Shares of Carnival Corp. plummeted in premarket trading on Tuesday after one of its ships capsized, raising worries of a negative impact on the cruise operator's bookings.
The Friday night incident has left at least six people dead, with 29 still missing as of Tuesday.
"The extensive media coverage of this incident and criticism of how the crew handled the situation could have some near-term impact on booking activity. A slowdown in bookings could depress pricing during the crucial wave season, the traditional peak cruise booking period that takes place the first few months of the year," said ITG Investment Research analyst Matthew Jacob in a research note.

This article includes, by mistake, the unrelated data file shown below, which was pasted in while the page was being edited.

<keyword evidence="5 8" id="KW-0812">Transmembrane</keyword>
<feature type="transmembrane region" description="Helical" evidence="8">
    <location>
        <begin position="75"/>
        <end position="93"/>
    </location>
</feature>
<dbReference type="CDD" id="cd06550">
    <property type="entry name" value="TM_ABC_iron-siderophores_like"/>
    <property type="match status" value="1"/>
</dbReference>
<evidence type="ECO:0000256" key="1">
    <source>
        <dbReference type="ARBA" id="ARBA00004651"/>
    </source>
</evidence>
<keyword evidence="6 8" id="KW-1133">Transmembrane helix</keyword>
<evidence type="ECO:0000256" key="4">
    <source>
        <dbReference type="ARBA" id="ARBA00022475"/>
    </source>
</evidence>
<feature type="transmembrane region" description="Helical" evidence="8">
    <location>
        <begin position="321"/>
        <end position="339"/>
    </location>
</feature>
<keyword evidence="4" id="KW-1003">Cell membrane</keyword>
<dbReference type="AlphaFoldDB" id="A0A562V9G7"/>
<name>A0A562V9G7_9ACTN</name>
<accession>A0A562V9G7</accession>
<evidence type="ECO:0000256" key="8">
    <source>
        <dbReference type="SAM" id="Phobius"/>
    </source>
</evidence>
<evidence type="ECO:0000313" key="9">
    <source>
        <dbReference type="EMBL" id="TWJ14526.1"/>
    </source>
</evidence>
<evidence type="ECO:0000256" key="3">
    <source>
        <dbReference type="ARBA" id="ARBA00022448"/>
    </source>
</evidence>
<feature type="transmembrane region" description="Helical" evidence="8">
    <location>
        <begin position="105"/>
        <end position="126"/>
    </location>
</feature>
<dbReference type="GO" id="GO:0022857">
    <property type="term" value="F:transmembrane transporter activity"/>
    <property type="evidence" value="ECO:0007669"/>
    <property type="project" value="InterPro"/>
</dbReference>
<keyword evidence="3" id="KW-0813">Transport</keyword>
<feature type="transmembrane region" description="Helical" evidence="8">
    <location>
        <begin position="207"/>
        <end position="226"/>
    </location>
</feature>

But he noted that the industry's safety record was solid, and major accidents have been rare. Bookings have rebounded "fairly quickly" after accidents in the past, he said, and he doesn't believe there will be a long-term impact on Carnival's business.
A Jefferies analyst added that while "people could be put off cruising, at least for a time," bookings have typically recovered "relatively quickly" after accidents in the past.
A representative for Carnival could not be immediately reached for comment.
The company, which is based in Miami, will also have to deal with added costs _ about $85 million to $95 million for the year ending in November. The company also said it anticipates other costs that it cannot currently predict.
Carnival's stock slid $6.08, or 18 percent, to $28.20 before the market open on Tuesday.